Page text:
Google Chrome hasn't implemented the extreme level of tracker/ad blocking that we've seen in other web browsers over the past few years (I'm sure Google's position as an advertising company has nothing to do with that), but it has been taking small steps. Google has proposed new web standards that would make fingerprinting and cross-site tracking much more difficult, and now the company is announcing some browser-level features that aim to improve privacy and security.
"Today we’ve started rolling out new tools and a redesign of Chrome’s privacy and security settings on desktop, to help you control your safety on the web," Google revealed in a blog post. Most of the changes are relatively minor — some settings have been moved around for easier access, you'll now get alerts if Safe Browsing is turned off, and so on — but there are a few substantial additions.
First, Chrome will now display an extensions button in the toolbar at all times, telling you which extensions have access to the page you are currently looking at. "It’s a neat way to tidy up your toolbar," Google said, "and gives you more control over what data extensions can access on sites you visit. With this addition, you’ll still be able to pin your favorite extensions to the toolbar." Google first began experimenting with this change a month ago, and extension developers have voiced complaints that it makes the toolbar action buttons harder to access.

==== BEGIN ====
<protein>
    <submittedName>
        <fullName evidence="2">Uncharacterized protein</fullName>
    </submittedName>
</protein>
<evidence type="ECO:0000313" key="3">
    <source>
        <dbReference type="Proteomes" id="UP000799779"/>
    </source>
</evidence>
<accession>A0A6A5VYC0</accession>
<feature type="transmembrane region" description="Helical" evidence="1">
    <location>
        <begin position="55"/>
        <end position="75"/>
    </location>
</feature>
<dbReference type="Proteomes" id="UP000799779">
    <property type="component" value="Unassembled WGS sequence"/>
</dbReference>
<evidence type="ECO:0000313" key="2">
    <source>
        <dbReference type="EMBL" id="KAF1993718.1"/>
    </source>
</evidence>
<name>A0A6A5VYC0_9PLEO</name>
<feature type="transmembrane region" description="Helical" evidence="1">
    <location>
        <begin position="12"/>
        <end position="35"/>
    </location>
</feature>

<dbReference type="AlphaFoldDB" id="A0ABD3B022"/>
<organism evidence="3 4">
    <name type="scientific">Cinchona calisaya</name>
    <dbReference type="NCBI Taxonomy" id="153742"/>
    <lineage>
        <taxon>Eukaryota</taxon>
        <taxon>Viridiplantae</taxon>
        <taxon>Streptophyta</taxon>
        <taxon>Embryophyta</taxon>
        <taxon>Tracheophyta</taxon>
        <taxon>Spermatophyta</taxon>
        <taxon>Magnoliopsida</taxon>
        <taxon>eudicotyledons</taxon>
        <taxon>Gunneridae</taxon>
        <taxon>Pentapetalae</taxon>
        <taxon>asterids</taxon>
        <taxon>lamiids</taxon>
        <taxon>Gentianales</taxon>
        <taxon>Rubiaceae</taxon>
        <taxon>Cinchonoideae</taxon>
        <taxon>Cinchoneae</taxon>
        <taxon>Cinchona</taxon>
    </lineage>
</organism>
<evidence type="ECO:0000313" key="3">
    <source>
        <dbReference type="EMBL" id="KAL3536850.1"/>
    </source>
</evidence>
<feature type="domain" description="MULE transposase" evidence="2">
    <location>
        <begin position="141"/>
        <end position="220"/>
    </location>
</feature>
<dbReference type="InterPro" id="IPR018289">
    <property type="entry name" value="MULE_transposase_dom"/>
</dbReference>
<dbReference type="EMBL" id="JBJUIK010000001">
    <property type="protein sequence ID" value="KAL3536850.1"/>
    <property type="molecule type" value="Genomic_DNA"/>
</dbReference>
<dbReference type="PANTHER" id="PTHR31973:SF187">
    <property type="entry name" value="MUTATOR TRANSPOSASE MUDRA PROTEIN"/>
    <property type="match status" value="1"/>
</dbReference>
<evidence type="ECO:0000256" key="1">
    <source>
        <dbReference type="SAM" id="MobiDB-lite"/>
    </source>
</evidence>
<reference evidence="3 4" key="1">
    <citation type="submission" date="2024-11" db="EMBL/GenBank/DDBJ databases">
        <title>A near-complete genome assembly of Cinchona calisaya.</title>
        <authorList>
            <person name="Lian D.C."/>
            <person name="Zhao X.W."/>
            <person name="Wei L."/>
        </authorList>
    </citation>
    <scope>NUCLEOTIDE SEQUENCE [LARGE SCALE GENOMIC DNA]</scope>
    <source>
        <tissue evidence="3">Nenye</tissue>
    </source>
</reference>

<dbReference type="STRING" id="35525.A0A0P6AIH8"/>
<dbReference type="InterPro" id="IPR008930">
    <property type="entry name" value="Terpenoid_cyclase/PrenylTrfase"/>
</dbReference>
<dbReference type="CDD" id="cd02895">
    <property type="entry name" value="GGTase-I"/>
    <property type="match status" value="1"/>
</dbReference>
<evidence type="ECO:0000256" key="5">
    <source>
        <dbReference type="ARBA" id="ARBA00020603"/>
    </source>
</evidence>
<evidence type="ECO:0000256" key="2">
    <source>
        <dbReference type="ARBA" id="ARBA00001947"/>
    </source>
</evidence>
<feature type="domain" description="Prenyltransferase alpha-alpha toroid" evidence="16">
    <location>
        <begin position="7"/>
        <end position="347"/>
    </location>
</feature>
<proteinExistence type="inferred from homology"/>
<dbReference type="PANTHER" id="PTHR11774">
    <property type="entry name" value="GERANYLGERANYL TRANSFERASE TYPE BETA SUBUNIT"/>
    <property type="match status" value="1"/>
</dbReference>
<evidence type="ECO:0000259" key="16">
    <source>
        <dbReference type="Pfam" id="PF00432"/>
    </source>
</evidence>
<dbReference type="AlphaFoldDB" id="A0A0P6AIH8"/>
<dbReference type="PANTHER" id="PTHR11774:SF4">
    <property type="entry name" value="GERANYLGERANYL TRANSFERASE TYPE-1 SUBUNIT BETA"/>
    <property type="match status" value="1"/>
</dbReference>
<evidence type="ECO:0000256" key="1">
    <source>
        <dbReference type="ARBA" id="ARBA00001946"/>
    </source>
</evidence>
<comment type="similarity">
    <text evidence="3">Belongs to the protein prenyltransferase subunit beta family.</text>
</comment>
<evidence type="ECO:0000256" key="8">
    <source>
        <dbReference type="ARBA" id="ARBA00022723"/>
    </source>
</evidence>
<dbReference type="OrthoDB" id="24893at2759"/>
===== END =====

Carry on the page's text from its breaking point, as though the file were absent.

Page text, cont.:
Incognito Mode is also receiving a few updates. Third-party cookies will now be blocked by default in Incognito sessions, but in the event of pages breaking, you can still enable them by clicking the new eye icon in the address bar. Google says the Incognito updates will "gradually roll out, starting on desktop operating systems and on Android."
Google is also introducing support for DNS-over-HTTPS to Chrome, which functions independently of the host operating system's setting, if one exists. DNS servers are responsible for connecting domain names (like google.com or androidpolice.com) to their corresponding server IP addresses, and with DNS-over-HTTPS, requests are encrypted — resulting in a more secure browsing experience.
Firefox enabled DNS-over-HTTPS by default earlier this year, using CloudFlare's 126.96.36.199 servers. The move was widely criticized by governments and ISPs, with the United Kingdom's Internet Services Provider's Association (ISPA) nominating Mozilla as an 'Internet Villain' for "bypass[ing] UK filtering obligations and parental controls, undermining internet safety standards in the UK." Mozilla ended up not rolling out DNS-over-HTTPS in the United Kingdom due to complaints from government agencies, but the feature has been fully implemented in the United States and other countries.
Chrome's implementation of DNS-over-HTTPS will likely be much less controversial, as the browser will use your system's DNS server if it supports the upgraded protocol — meaning your existing DNS/internet provider will continue to process (and likely store) domain queries. You can also set a custom server, if you'd like.
Google says these features will start to roll out on desktop platforms "in upcoming weeks."